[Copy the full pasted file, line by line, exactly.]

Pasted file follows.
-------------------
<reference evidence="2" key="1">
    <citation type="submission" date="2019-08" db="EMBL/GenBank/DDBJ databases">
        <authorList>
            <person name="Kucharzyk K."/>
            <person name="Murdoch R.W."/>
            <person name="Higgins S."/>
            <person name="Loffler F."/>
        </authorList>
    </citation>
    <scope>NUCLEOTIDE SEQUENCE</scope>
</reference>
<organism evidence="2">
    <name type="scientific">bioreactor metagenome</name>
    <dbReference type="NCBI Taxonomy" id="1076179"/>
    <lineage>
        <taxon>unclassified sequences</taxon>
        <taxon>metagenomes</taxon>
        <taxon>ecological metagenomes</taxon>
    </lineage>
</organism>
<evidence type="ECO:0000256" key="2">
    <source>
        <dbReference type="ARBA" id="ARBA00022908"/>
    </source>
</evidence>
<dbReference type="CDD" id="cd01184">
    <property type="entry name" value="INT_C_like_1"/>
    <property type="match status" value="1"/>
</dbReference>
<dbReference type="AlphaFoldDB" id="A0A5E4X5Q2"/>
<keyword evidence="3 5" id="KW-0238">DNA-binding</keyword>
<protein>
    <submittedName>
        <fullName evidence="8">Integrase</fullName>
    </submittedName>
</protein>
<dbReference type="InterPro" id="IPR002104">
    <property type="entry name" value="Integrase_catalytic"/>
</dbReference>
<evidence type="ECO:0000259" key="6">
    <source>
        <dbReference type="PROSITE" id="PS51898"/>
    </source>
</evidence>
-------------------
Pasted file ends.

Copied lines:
<reference evidence="2" key="1">
    <citation type="submission" date="2019-08" db="EMBL/GenBank/DDBJ databases">
        <authorList>
            <person name="Kucharzyk K."/>
            <person name="Murdoch R.W."/>
            <person name="Higgins S."/>
            <person name="Loffler F."/>
        </authorList>
    </citation>
    <scope>NUCLEOTIDE SEQUENCE</scope>
</reference>
<organism evidence="2">
    <name type="scientific">bioreactor metagenome</name>
    <dbReference type="NCBI Taxonomy" id="1076179"/>
    <lineage>
        <taxon>unclassified sequences</taxon>
        <taxon>metagenomes</taxon>
        <taxon>ecological metagenomes</taxon>
    </lineage>
</organism>
<evidence type="ECO:0000256" key="2">
    <source>
        <dbReference type="ARBA" id="ARBA00022908"/>
    </source>
</evidence>
<dbReference type="CDD" id="cd01184">
    <property type="entry name" value="INT_C_like_1"/>
    <property type="match status" value="1"/>
</dbReference>
<dbReference type="AlphaFoldDB" id="A0A5E4X5Q2"/>
<keyword evidence="3 5" id="KW-0238">DNA-binding</keyword>
<protein>
    <submittedName>
        <fullName evidence="8">Integrase</fullName>
    </submittedName>
</protein>
<dbReference type="InterPro" id="IPR002104">
    <property type="entry name" value="Integrase_catalytic"/>
</dbReference>
<evidence type="ECO:0000259" key="6">
    <source>
        <dbReference type="PROSITE" id="PS51898"/>
    </source>
</evidence>